# Iteration over OffsetArray

From this comment, I learned that `for i = eachindex(v)` is preferred to `for i = 1:length(v)` when iterating over `v::AbstractVector`, because `AbstractVector` may not support 1-based indexing (e.g., `OffsecArrays.jl`).

`eachindex(v)` is acceptable when we want to iterate over the entire length of `v`. However, sometimes we want to iterate over a portion of `v`. For example, to calculate the gap between adjacent entries, we would want to do something like

``````for i = 1:length(v)-1
println(v[i+1] - v[i])
end
``````

In this case we cannot use `eachindex(v)`. Is there a syntax that we can use in such a case?

(Calculating the gap between adjacent entries is what `diff(v)` does, and `diff(v)` calls `Base.require_one_based_indexing(v)`, which suggests that there may not be a simple way of handling this issue.)

``````for i = firstindex(v):lastindex(v)-1
``````
2 Likes

Or

``````for i in eachindex(v)[begin:end-1]
``````

which produces the same result - it’s mostly a matter of style/taste.

And would this be a good replacement:

``````    # only for one based arrays
x=vec
y=vec
# generic
x=vec[firstindex(vec)]]
y=vec[firstindex(vec)+1]
``````

?

this allocates a concrete array, `O(N)` in memory, would not recommend

``````x = vec[begin]
y = vec[begin + 1]
``````

it’s exactly how the `begin/end` syntax sugar works under the hood:

``````julia> Meta.@lower vec[begin + 1]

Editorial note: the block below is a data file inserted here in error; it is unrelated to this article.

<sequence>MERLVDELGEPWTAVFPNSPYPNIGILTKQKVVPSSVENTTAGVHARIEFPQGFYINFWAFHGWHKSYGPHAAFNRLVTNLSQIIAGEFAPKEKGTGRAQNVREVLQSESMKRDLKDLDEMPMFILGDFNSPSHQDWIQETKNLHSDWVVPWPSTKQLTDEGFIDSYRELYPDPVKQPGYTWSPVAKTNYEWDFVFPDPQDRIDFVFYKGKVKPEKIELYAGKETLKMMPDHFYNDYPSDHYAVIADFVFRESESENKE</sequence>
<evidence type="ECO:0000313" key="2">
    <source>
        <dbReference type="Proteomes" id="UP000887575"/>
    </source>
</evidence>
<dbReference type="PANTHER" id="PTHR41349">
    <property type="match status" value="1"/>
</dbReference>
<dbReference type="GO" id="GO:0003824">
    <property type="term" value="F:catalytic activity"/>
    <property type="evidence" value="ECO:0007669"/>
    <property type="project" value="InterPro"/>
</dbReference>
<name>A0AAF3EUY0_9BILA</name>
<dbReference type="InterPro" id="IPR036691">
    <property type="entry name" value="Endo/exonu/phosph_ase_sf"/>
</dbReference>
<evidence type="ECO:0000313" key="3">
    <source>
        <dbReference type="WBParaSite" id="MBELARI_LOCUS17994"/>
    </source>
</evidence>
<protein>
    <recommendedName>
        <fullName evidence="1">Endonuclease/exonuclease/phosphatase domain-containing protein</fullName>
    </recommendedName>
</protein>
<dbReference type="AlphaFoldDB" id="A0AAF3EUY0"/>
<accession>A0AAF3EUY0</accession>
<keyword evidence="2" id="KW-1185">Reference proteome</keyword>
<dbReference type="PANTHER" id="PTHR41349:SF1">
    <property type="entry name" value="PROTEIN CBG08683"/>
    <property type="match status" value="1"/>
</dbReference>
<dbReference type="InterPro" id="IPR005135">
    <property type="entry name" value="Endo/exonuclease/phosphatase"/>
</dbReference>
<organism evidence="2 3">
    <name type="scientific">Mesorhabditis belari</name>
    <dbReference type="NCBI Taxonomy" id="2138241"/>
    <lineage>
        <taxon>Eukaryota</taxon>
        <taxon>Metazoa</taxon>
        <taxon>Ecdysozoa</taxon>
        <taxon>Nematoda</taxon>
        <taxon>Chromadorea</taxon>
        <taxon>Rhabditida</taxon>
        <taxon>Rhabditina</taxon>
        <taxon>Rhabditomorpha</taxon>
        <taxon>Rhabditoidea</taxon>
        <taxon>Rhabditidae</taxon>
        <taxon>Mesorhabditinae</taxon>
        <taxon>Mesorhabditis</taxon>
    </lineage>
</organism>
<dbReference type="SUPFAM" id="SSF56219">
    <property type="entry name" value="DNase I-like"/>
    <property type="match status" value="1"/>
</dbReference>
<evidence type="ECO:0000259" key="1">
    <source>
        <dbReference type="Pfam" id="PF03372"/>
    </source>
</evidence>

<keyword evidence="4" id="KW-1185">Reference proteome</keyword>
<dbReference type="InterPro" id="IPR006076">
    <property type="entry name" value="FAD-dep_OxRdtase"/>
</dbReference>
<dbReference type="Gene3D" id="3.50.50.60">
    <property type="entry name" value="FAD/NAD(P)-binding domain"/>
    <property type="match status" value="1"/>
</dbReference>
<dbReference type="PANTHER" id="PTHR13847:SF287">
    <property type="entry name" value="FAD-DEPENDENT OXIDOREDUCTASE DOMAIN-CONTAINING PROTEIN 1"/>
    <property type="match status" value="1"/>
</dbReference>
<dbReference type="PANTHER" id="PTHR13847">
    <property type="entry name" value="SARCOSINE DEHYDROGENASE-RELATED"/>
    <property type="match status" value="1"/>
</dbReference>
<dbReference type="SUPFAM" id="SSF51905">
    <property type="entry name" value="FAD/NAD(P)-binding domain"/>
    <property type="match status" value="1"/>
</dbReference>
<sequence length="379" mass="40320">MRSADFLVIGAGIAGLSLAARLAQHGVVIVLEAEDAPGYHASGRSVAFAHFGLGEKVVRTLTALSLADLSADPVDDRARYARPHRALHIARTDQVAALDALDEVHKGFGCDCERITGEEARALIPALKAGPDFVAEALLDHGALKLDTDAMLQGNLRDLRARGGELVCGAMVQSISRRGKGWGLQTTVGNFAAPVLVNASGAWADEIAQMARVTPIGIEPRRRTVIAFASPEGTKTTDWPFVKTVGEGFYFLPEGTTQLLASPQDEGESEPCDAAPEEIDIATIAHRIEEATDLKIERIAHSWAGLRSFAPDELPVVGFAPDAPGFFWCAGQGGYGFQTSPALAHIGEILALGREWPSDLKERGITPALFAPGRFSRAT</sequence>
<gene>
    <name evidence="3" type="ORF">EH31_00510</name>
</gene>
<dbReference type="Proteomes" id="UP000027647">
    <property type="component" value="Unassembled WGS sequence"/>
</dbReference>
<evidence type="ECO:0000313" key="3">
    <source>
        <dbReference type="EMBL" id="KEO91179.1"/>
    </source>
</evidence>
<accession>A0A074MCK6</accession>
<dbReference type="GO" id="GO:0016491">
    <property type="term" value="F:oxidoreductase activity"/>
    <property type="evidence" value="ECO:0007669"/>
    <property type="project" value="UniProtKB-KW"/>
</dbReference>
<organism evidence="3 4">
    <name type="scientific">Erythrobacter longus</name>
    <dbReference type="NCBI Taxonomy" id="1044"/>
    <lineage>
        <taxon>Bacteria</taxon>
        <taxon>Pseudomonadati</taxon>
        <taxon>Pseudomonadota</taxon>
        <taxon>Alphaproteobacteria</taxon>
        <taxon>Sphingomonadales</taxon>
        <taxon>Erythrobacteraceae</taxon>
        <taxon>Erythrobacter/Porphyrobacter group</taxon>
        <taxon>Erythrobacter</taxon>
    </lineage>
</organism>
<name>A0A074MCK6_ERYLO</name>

:(\$(Expr(:thunk, CodeInfo(
@ none within `top-level scope`
1 ─ %1 = Base.firstindex(vec)
│   %2 = %1 + 1
│   %3 = Base.getindex(vec, %2)
└──      return %3
))))
``````
3 Likes

I don’t believe that’s true.

``````julia> let v = OffsetArray([1,2,3,4,5], -2:2)
eachindex(v)[begin:end-1]
end
-2:1

julia> typeof(ans)
UnitRange{Int64}``````
1 Like

oops, Julia is smarter than I thought, my bad

1 Like

This assumes a step length of 1. For complete generality you need to index into `eachindex(v)`.

I would create `SubArray`s via `@view` or `@views`:

``````using OffsetArrays

v = OffsetArray([1,3,2,4,8,90], -5)
v_1, v_2 = @views v[begin:end-1], v[begin+1:end];
println.(v_2 .- v_1)
``````

If you really wanted to use a for loop

``````for i in eachindex(v_1, v_2)
println(v_2[i] - v_1[i])
end
``````

Technically, the result of `axes(A)` where `typeof(A) <: AbstractArray` must be a `tuple of AbstractUnitRange{<:Integer}` according to the `AbstractArray` interface: Interfaces · The Julia Language. The step should be `1`.

The problem is that we do not have a good way of enforcing this.

TIL. I guess StarWarsArrays should not subtype AbstractArray then.

Often, the simplest solution might be to use `OffsetArrays.no_offset_view`, which will return a 1-based view that will (for mutable arrays) share memory with the parent array. So

``````v1 = OffsetArrays.no_offset_view(v)
for i = 1:length(v1)-1 # works now
println(v1[i+1] - v1[i])
end
``````

This might lead to code that’s simpler to understand.

1 Like

Indexing into a range with another range should produce a range. It’s not too hard to do.

I believe the most idiomatic way is

``````for i = axes(v, 1)[begin:end-1]
println(v[i+1] - v[i])
end
``````
1 Like

No, that doesn’t work. It must be `axes(v, 1)[begin:end-1]`:

``````julia> v = OffsetArray(rand(5), -1:3);

julia> eachindex(v)[1:end-1]
1:2

julia> eachindex(v)[begin:end-1]
-1:2
``````

Oops, yes, typo. Edited, thanks.